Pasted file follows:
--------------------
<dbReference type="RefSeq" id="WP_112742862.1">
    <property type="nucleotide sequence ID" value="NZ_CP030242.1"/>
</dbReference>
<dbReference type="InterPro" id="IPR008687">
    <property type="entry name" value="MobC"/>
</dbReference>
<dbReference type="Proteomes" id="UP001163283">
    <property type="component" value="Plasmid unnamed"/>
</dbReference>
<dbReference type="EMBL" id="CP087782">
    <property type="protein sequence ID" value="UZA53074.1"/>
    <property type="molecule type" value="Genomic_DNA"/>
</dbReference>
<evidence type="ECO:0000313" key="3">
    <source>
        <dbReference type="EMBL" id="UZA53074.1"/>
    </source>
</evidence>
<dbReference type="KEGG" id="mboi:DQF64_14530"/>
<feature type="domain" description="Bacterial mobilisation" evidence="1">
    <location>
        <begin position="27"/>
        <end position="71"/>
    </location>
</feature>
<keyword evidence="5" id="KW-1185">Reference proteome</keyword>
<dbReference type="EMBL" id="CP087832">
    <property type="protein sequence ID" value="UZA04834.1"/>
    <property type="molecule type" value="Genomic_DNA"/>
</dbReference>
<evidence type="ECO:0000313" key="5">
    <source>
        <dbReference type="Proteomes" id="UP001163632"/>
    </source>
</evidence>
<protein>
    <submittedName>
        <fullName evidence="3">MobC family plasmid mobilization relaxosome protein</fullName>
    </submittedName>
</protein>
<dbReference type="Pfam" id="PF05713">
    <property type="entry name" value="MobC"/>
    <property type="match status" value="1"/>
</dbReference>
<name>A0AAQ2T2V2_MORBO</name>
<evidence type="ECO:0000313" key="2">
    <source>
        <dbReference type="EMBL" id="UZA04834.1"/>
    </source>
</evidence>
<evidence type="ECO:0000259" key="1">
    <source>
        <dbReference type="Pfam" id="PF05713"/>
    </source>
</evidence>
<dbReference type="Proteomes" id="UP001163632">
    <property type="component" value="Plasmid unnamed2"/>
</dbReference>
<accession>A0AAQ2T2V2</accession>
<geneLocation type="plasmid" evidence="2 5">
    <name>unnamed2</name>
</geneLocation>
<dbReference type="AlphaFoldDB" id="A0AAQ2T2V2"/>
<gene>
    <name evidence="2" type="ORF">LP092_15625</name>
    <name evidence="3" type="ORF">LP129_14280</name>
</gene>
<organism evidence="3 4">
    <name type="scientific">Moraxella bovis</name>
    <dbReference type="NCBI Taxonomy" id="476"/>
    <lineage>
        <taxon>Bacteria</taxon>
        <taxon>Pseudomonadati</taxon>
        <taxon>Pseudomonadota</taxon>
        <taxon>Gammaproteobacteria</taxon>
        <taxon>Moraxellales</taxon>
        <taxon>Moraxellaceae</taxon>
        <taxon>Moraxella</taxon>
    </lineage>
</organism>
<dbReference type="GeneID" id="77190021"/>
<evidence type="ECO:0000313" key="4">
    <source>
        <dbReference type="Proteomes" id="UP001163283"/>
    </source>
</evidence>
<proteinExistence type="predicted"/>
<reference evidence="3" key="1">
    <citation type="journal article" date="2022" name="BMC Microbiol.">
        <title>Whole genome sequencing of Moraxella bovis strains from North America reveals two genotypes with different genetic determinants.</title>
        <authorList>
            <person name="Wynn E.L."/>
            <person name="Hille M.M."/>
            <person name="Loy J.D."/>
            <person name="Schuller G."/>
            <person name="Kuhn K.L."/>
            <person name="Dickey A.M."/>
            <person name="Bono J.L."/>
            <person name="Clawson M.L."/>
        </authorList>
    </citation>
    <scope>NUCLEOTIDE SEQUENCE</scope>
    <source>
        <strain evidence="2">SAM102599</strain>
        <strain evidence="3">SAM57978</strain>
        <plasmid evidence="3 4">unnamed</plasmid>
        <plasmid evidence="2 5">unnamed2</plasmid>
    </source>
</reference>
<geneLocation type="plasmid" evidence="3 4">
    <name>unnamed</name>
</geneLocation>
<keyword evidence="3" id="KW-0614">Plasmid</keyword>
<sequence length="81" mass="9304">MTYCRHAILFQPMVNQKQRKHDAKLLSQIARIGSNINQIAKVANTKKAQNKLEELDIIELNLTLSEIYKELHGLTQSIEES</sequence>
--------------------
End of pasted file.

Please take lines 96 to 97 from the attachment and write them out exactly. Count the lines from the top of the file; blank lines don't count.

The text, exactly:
            <person name="Kuhn K.L."/>
            <person name="Dickey A.M."/>